‘This would make it difficult to know whether their in-class differentiation was suitable for a given student based on their assessment results.’
Themes emerged in the responses, including a perception of a gap between the expectations of the curriculum progression between years 3 to 6 and years 7 to 10.
Respondents spoke of students who may be proficient at year 6 not being able to keep up with the high volume of material to be covered in the year 7 curriculum and having that problem compound quickly.
‘That is, they may be capable, but need more time to understand concepts than is allowed by the requirements of the curriculum.’
Compounding the issues, teachers noted a lack of age-appropriate literacy resources across all subjects, saying it was having an impact on student engagement and the time and effort required by teachers to differentiate by creating or sourcing appropriate material.
What schools can do now
The Monash University Review identified MTSS as the most effective approach for assisting secondary students that lack foundational skills. The framework promotes delivering interventions that are known to be effective, in small groups or one-on-one tuition, and ongoing assessment with continuous reviewing of student progress.
Those schools that do take up the guidance will be encouraged by the results of a Western Australian school – Como Secondary College – that has had a similar interventions program running for 10 years.
The intensive learning, small-group program for up to a third of students in years 7, 8 and 9 by specialist teachers, has seen around 75% of students re-engaging successfully in the mainstream curriculum after 2 years.
Overall, the ability of schools to embed the MTSS remains to be seen, with the biggest barriers to providing support being identified by the survey as funding and an inability to find appropriately-qualified teachers.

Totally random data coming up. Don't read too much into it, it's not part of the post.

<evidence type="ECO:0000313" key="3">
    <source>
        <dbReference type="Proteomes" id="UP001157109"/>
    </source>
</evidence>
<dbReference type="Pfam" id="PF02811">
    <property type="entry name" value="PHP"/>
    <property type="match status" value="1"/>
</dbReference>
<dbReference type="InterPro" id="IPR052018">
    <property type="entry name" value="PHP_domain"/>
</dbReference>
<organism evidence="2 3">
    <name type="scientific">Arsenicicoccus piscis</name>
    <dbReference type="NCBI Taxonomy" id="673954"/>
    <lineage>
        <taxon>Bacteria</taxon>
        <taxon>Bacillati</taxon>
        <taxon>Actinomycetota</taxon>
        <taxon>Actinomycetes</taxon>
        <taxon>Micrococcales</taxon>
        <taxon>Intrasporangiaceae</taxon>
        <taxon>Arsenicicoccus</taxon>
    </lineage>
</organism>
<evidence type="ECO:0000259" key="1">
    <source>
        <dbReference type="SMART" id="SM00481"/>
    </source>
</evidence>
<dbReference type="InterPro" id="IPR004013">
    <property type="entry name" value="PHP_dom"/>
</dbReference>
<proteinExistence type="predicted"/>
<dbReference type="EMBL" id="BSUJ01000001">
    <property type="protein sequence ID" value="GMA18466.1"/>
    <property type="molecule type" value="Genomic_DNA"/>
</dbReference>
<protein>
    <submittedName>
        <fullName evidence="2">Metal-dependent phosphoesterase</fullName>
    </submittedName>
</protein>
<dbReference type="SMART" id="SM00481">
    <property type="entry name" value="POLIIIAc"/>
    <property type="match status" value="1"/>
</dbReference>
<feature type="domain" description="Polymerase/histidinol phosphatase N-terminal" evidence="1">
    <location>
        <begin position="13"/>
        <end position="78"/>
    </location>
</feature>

Transforming the system
The survey results support the need for a long-term strategy to overhaul an education system that continues to leave students behind and transform it into one that ensures every learner learns successfully and achieves high standards to meet the challenges of the future.
ACER Chief Executive Professor Geoff Masters AO identified some of the issues in this article in Teacher on equity and access in the curriculum.
‘Every student is assigned the same year-level curriculum at the same time and is given the same amount of time to work on it,’ he says. ‘All students are assessed with the same tests and examinations (administered at the same times) and their performances are evaluated against the same expectations or achievement standards.
‘All are then simultaneously given the next year-level curriculum and the process recommences, whatever their readiness.’
Instead, Professor Masters says a transformed system should be designed to better support teachers to establish and respond to individuals’ backgrounds and current learning needs, including through more flexible curriculum content and structures.